White House declassifies parts of US cybersecurity plan
At the RSA security conference Tuesday, the White House declassified cybersecurity plan when Obama administration cybersecurity czar Howard Schmidt revealed 12 broad elements of the 2008 Comprehensive National Cybersecurity Initiative.
San Francisco —
On Tuesday, the White House declassified cybersecurity somewhat when cybersecurity czar Howard Schmidt pulled back the curtain, at least a bit, on the Bush administration’s secretive plan to defend the nation’s computer networks.
At the RSA Conference, a security industry event, in San Francisco Tuesday, Mr. Schmidt announced that the Obama administration was partially declassifying the 2008 Comprehensive National Cybersecurity Initiative (CNCI) in the name of transparency.
“Transparency is particularly vital in areas, such as the CNCI, where there have been legitimate questions about sensitive topics like the role of the intelligence community in cybersecurity,” said Schmidt in a statement posted on the White House blog.
The declassified portion of the CNCI includes descriptions of 12 broad initiatives of the CNCI, but few details.
According to the Wired Threat Level blog, “the most most controversial part of the declassified plan is a discussion of a need for the government to define its role in protecting private critical infrastructure networks” such as telecoms, the electric grid, Internet providers, and banking networks.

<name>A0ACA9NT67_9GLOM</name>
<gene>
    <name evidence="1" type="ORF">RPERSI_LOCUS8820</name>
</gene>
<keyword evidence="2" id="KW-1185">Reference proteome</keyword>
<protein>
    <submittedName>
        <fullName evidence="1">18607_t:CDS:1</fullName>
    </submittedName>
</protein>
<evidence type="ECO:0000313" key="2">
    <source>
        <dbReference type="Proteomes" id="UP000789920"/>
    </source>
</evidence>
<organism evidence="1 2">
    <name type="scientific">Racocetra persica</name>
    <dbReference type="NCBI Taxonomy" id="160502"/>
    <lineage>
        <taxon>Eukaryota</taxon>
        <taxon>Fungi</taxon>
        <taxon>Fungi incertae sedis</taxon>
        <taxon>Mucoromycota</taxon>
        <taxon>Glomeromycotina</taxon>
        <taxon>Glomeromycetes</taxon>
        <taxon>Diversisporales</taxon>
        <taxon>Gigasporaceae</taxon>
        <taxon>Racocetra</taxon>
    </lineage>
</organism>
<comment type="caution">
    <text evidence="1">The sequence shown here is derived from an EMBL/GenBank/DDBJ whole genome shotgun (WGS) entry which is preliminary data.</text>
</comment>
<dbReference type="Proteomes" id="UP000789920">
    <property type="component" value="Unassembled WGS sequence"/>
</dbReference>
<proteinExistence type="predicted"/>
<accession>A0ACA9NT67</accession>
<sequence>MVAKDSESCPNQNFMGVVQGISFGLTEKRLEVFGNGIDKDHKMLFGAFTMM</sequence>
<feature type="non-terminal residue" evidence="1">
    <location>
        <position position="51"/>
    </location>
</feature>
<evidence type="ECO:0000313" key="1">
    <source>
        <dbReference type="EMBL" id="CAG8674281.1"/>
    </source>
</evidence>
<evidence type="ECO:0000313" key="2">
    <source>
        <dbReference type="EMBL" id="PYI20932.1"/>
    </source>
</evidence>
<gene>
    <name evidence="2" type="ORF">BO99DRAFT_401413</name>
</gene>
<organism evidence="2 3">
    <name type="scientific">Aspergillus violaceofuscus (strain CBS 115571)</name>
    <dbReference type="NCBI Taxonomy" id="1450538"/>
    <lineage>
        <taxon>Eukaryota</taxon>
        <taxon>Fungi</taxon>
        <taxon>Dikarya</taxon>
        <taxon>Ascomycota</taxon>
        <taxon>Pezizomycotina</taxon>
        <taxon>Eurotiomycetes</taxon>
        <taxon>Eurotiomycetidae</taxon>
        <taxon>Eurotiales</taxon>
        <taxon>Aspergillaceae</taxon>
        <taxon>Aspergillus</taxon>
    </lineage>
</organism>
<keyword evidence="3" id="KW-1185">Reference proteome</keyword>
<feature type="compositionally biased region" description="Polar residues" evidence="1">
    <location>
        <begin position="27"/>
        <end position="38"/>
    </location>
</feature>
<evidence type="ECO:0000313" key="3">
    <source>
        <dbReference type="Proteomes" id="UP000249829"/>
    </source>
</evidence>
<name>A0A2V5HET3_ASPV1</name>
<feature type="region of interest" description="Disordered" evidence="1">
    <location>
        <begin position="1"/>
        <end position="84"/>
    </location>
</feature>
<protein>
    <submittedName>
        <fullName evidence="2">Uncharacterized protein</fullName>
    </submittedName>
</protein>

“The Department of Homeland Security and its private-sector partners have developed a plan of shared action” in an effort to confront the threats facing nongovernment computer networks, according to the declassified plan.
The document largely focuses on efforts to secure the federal government’s vast computer networks with the use of its Einstein system to detect unauthorized attempts to access government computers.
“There's not much in the way of details,” wrote CNET, “but those that are included are likely to raise questions about the role of the National Security Agency in network surveillance,” which worries many civil libertarians.
President Obama, who has made cybersecurity a priority, has said that his administration’s cybersecurity plans will not include “monitoring of private sector networks or Internet traffic.”
The Electronic Privacy Information Center (EPIC), which filed suit against the government for the full text of the CNCI, said it was pleased the description was released, but still wants to see the full document. Marc Rotenberg, EPIC executive director, told the Associated Press that he would like to see the “privacy safeguards” the government has in place when assessing cyber threats.
Schmidt (who the Monitor wrote about here) said he hopes the release of the document will answer some of those privacy concerns and lead to stronger partnerships with the private sector in fighting the growing threat of cyber attacks. "Transparency improves our collective knowledge," he said, "and helps bind our partnerships together to form the most powerful cyber tools that we have."